The Kid is madly, head over heels in love. With my boy friend.
He was, I think, 3-1/2 when they met. The Man came by the house for a visit, and The Kid was immediately all smiles and desperately wanted to invite him into his play. Too shy to ask The Man directly, his timid whisper landed in my ear instead.
"Will he play with me?"
We were working on overcoming The Kid's shyness, and so I gently encouraged him to ask The Man himself. The Kid meandered around the subject, passively describing his games, waiting for The Man to ask to play. When that didn't pan out, he mustered all his courage, glanced hopefully at The Man, and pondered: "I wonder who can play with me..."
The Man took the bait.
They spent the evening playing some sort of chase game with an imaginary bear. They built a mock campfire from Easter grass. They ran up and down the hallway with imaginary guns, The Kid making some sort of respectable explosion noises and The Man, ever the pacifist, "bloop bloop bloop"ing along behind him. (Because his gun only shot blueberries. Duh.) When I tried to play along, The Kid made it perfectly clear that my presence was not particularly desirable.
Later that night, nearing bedtime, the three of us gathered on The Kid's bed. The Man and I chatted while The Kid ricocheted between us. One over exuberant lunge went awry and sent The Kid's head on a collision course with the foot board, and I wasn't close enough to save him. I had one horrified second to imagine the sound of the impending thud before The Man's hand appeared, casually even, and gently directed The Kid's noggin into safer waters.
It had been a sudden movement on The Kid's part; one that shouldn't have given non-parental types a chance to react. And yet The Man anticipated it with the same ease as did I, already attuned to my child's spastic movement patterns.
I won't lie: I fell a little harder for him in that moment, with that single simple gesture.
Four years later, The Kid still reminisces about playing the bear game and cracks himself up describing The Man's Monty Python-esque displays of terror. It was love at first sight for him too.
After that fist night, The Kid started talking about The Man as if he was part of our family. And the more he saw of The Man (which really was not a lot) the clearer it became that The Man was leaving a gentle but persistent impression on my little one's heart. He started including The Man in his bedtime love fest: "I love mommy and daddy and all my grandmas and grandpa and The Man and Uncle Moose." When we made Christmas ornaments for family gifts, he saved the best ones for The Man. And there were smaller, odder things too. He pointed out every white Prius he saw, because that's what The Man drives. And he always noticed when The Man got a hair cut.
As sweet as this was, it was also troubling. He and The Man only hung out a few times, but The Kid was hooked. And The Man and I were not dating. We were in love, and I have to imagine that part of The Kid's reaction to The Man was actually a reaction to the changes he saw in me when I was around The Man. But we were not dating. And I had to continually explain to The Kid that we were not going to get married.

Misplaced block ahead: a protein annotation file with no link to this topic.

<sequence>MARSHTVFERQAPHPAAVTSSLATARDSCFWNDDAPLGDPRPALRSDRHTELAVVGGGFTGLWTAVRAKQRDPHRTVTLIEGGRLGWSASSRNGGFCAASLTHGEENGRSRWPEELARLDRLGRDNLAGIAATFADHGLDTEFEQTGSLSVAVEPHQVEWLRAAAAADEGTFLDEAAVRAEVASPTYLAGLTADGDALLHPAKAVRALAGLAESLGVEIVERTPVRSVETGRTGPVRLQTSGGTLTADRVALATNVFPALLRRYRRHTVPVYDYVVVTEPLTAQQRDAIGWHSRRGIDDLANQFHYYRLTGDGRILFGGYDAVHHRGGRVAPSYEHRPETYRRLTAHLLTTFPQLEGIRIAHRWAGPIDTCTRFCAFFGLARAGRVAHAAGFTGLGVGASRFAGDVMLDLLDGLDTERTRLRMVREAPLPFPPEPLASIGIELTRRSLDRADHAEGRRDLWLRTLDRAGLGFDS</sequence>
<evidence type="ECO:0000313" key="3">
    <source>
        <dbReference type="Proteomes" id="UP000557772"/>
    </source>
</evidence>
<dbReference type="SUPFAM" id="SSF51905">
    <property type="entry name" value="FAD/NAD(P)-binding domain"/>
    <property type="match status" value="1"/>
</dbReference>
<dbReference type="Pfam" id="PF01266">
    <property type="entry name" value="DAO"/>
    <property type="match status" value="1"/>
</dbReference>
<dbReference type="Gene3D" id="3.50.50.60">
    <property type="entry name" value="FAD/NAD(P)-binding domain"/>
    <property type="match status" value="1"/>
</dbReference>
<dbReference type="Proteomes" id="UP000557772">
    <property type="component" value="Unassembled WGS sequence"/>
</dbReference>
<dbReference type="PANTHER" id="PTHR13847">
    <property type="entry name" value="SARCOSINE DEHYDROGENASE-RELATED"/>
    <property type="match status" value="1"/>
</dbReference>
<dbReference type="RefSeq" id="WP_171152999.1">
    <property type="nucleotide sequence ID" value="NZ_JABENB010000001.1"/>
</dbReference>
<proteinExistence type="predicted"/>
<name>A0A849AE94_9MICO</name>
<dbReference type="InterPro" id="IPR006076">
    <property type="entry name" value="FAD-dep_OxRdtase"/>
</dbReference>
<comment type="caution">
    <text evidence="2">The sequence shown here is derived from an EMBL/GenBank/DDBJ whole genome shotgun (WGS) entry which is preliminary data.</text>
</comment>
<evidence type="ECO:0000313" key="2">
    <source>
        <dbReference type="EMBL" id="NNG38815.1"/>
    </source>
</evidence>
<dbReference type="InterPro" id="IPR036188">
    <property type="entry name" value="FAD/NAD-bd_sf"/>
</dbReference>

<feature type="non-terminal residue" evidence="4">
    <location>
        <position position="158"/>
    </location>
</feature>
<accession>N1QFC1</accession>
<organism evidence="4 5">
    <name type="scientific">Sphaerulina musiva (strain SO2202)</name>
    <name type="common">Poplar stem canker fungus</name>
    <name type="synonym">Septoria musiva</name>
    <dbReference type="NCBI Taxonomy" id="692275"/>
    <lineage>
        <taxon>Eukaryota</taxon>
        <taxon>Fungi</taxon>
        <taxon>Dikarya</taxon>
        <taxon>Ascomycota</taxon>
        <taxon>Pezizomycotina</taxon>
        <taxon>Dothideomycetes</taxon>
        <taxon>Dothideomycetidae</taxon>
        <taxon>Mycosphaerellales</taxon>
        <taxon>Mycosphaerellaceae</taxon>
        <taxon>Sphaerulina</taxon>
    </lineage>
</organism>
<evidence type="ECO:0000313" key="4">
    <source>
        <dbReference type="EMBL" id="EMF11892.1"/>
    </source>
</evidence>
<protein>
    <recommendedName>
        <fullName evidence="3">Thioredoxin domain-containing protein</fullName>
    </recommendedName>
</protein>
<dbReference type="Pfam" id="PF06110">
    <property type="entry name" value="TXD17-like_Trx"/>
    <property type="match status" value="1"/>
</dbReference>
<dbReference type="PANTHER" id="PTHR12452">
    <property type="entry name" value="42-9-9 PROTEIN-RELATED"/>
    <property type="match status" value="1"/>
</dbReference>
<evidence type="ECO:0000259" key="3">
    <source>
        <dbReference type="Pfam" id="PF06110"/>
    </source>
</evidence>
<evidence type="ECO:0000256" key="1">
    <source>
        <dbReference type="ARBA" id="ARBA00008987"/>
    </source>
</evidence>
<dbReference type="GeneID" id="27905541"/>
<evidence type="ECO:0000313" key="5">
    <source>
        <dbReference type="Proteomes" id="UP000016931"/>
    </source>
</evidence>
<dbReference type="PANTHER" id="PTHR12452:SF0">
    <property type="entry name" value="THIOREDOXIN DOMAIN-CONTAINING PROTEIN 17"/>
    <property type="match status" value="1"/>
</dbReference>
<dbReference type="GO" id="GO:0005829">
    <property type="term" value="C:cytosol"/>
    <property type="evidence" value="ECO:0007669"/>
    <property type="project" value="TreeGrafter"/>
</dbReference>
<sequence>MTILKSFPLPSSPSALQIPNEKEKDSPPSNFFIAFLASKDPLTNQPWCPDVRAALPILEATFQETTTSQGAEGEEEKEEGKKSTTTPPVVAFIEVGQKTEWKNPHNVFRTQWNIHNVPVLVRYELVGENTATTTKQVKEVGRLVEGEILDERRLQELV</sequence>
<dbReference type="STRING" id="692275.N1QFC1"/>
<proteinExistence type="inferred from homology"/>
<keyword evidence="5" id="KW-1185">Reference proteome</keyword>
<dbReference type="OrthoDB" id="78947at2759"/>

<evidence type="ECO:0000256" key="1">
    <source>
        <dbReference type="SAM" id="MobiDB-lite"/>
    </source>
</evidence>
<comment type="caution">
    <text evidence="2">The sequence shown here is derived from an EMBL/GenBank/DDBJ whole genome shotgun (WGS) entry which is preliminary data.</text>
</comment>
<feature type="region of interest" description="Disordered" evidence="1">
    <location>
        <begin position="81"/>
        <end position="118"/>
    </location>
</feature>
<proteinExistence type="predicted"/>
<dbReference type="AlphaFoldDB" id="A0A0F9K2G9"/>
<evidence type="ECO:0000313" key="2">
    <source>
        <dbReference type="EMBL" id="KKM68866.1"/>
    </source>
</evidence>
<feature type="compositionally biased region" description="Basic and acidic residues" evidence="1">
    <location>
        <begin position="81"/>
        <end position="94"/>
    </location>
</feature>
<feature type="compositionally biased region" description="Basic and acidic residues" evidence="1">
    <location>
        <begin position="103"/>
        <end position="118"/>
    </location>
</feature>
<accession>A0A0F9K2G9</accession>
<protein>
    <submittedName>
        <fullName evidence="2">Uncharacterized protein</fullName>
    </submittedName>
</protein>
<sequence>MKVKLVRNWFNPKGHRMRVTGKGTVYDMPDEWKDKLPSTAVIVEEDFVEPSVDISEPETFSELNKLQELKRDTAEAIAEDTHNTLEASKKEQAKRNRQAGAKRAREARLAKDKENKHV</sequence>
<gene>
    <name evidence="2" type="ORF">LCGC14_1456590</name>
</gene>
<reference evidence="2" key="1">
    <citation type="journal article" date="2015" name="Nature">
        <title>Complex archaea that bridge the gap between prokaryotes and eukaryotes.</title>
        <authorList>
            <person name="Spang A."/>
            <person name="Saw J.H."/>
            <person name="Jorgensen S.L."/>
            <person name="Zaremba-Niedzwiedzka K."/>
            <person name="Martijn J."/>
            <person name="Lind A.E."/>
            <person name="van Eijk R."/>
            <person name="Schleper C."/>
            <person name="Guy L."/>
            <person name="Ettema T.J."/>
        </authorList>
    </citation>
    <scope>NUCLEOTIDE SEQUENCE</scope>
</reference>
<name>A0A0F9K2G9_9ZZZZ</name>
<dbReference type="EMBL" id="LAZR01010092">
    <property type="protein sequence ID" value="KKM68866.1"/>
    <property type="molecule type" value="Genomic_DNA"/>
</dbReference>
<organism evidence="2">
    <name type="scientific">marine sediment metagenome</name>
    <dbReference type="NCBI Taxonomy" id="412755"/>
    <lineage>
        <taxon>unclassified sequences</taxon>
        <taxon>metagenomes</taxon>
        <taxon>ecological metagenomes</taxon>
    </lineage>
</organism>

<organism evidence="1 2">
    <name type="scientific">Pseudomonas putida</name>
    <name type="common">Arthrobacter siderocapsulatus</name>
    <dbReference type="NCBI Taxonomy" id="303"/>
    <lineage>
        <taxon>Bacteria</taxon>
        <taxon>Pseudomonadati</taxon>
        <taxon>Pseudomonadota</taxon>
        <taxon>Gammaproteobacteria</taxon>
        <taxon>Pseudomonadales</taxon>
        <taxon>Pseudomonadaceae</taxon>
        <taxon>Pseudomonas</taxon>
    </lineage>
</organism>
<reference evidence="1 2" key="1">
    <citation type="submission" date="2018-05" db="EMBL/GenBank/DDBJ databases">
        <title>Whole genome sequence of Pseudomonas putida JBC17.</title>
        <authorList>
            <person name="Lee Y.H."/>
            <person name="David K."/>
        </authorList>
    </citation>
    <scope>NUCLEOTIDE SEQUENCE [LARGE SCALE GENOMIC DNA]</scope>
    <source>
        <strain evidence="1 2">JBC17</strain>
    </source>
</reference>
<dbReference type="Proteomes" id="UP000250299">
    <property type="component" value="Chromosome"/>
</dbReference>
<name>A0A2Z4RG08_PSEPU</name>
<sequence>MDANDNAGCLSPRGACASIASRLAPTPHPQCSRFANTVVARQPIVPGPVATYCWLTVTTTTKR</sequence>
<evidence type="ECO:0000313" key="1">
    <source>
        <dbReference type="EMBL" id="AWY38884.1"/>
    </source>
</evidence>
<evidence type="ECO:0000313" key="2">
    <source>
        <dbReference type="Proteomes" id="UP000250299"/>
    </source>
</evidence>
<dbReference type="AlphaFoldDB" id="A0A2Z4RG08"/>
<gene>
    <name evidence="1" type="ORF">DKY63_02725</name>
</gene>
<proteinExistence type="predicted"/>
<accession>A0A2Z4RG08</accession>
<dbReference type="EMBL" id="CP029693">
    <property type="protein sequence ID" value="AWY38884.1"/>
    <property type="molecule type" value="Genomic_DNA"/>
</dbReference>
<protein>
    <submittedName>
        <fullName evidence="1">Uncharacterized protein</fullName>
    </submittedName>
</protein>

But still The Kid insisted that every other guy I dated was only a boy friend that I liked a lot, but that I didn't love. Not like I loved The Man.
And he was right. Little shit.
When things came back together for The Man and me, I was nervous about telling The Kid. I didn't want him to get his hopes up when I wasn't even sure that I should be getting mine up. But I never got the chance to tell him. He figured it out for himself. And he was elated. He began referring to The Man as his Second Best Dad.
With The Man about to move in with us, we've done a lot of talking about a lot of things. Of course, at the top of my list of concerns is how a new man in the house will affect my boy. My boy who is already - and has always been - so attached. So we've talked about expectations and about what we want these relationships to look like; what I want, what The Man wants, what The Kid wants, even what The Ex wants. But really I only have one question.
Will The Man ever be able to love my son as much as my son loves him?
I think I already know the answer to that question. It's in all the little things he's done over the years, even from this distance. So many little things, so many little ways.
Like how sincerely he shared my enthusiasm when I proudly announced that The Kid was really getting this whole reading thing; how disappointed he was to not be able to witness it himself.
Like happily attending The Kid's soccer game, even though it interrupted one of our all too short visits, and shouting his encouragement from the sidelines; like taking The Kid out back afterward to kick the ball around some more.
Like wishing he was around to teach The Kid to play guitar.
Like two nights ago, when he obsessively scoured Craig's List for sold out Social Distortion tickets for The Kid, with the idea that a birthday concert might help take away some of the sting of practically no one coming to his party (more on that later).
Or like at the end of the concert conversation, when he signed off with this: "I love you. Please tell The Kid I love him too."
I won't lie: I fell a little harder for him in that moment, with that single simple gesture. Again. And so did The Kid.